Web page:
Effect of Welding Parameters on the Integrity and Structure of Butt Fusion Welds in Polyethylene Pipes
By M Troughton and M Shaheer
There are a number of different butt fusion (BF) welding procedures for polyethylene (PE) pipes specified around the world. However, some of these are significantly different, especially in the welding pressures used. The main reason for such differences is that different mechanical test methods were used to optimise the welding parameters. In the UK water industry the welds were assessed using a short-term tensile test on specimens cut from the joint, whereas in Germany they were assessed using a bend test and specimen creep rupture test. In the US, the welds were assessed using a tensile impact test on specimens and hydrostatic pressure testing of the welded pipe.
For this reason there is a need to understand the factors that can influence the integrity of BF joints and, based on these results, determine the welding procedure that produces BF joints with better integrity.
- All of the welds made in accordance with all of the six welding procedures examined in this project passed all of the three standard short-term specimen tests (waisted tensile test, guided side bend test and tensile impact test). However, the guided side bend test and the tensile impact test failed to differentiate between the different welding procedures because, in these tests, failure did not occur at the weld.
- This study therefore suggests that the most appropriate test for assessing the short-term performance of BF joints in PE pipes is the waisted tensile test, which forces failure to occur at the weld. Although all of the welds produced failed in a ductile manner, this test indicated that the welds made to DVS 2207-1 had a slightly lower energy to break the weld than the welds made to the other welding procedures. Since the weld beads were left intact during testing, this may have been due to the smaller weld beads produced using this procedure.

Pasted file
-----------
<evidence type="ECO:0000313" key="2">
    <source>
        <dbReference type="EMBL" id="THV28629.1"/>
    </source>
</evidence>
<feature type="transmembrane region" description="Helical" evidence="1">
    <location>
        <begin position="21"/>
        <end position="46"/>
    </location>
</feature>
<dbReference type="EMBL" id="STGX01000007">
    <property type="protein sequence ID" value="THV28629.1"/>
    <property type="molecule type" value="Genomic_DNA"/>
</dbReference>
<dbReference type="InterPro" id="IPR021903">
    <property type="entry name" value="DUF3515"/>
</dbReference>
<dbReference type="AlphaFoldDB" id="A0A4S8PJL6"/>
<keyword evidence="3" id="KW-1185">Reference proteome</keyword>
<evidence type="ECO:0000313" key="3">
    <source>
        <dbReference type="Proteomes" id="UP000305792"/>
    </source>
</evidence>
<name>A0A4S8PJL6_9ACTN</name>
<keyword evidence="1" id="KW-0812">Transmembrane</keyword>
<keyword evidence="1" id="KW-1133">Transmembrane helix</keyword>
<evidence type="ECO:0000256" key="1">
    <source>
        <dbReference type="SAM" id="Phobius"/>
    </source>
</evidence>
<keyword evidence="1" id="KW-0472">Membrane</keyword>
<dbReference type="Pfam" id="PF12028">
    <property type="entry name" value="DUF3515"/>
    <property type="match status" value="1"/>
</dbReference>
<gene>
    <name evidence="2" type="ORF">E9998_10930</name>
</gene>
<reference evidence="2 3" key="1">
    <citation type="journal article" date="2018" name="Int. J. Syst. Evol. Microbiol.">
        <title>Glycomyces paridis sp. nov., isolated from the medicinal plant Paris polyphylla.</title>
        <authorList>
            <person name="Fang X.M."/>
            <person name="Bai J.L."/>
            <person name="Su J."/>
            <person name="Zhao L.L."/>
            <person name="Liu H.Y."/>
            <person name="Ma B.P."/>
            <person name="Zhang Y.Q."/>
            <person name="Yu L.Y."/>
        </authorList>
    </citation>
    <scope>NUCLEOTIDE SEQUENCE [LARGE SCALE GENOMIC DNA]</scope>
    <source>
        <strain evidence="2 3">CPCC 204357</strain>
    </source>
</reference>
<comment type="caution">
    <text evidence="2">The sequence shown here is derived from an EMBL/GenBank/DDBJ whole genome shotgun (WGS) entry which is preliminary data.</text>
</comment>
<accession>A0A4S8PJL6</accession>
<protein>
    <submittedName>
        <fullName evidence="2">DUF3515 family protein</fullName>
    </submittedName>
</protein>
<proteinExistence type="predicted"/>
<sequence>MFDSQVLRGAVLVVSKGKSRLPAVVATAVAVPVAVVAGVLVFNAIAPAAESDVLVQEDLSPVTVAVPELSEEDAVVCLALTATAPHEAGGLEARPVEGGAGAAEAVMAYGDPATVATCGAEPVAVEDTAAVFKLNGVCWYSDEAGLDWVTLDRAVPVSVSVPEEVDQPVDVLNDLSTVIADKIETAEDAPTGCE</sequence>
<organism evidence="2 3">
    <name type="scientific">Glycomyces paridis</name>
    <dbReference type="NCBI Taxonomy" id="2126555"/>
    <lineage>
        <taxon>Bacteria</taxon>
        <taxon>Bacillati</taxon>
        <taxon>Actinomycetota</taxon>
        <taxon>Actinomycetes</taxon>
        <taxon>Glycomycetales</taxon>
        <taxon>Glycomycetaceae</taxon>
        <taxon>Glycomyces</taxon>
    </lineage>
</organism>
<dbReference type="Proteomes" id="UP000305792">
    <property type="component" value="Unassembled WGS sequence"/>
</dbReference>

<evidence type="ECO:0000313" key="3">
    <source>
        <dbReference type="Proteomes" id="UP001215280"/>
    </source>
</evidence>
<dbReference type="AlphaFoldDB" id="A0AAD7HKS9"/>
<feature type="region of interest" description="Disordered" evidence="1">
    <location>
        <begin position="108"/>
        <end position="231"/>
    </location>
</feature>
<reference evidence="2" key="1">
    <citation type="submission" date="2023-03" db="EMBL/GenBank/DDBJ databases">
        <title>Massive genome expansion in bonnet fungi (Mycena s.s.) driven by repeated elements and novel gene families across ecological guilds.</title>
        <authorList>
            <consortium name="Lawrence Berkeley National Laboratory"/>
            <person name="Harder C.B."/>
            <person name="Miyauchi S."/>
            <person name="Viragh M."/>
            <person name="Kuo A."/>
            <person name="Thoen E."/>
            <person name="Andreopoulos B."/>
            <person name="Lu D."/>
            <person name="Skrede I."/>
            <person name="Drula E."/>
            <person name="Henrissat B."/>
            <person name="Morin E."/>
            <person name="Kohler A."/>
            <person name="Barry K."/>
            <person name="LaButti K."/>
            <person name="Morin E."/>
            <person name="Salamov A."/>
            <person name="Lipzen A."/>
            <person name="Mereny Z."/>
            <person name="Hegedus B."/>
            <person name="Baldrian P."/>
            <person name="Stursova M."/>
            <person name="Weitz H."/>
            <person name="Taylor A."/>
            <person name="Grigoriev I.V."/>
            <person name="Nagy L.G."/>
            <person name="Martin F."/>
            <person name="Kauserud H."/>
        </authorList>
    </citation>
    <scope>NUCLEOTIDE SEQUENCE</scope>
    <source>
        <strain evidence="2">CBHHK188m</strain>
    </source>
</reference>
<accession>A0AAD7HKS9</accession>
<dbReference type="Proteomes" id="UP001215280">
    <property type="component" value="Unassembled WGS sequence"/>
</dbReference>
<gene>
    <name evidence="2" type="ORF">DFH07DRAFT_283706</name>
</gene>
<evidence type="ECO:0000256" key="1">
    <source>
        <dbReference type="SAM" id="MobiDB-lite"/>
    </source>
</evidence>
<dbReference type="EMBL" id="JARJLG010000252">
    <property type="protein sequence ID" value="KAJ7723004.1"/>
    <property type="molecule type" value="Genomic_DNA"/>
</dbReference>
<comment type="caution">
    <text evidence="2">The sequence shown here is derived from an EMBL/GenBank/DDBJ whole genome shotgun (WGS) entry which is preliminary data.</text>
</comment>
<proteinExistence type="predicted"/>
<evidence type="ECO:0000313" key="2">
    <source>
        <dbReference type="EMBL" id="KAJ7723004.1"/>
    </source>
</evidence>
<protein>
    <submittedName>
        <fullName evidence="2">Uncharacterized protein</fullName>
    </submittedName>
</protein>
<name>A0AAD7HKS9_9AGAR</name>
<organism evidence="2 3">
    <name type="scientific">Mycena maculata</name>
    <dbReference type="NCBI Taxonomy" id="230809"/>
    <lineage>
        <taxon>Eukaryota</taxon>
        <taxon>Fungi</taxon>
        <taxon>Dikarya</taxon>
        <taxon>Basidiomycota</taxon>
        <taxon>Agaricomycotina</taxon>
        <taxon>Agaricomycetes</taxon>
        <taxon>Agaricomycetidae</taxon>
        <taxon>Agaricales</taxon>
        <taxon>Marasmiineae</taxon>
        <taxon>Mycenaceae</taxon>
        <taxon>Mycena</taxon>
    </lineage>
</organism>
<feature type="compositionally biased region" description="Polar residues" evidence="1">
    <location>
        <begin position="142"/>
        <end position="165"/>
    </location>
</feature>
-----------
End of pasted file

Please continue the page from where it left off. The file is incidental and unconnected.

- The results of long term creep rupture tests indicated that the welds made to WIS 4-32-08 and DVS 2207-1 had significantly longer (more than double) average times to failure than the welds made using higher interface pressures. However, it should be noted that these results are based on only two tests per welding procedure.
- For the welding procedures studied, there is no correlation between short-term and long-term performance of BF joints in PE pipes. However, taking into account both the short-term and long-term performance, joints made to WIS 4-32-08 have the highest mechanical integrity.
- Nanoindentation is a valuable tool in characterising and mapping the variation in the material properties across BF welds in PE pipe. The nanoindentation results showed that BF welds have a melt zone, where the material was melted during the welding operation and also have an HAZ, where the material was annealed, resulting in an increase in mechanical properties.
Waisted tensile test specimen.
Failure in a typical waisted tensile test specimen showing ductile fracture surfaces at the weld.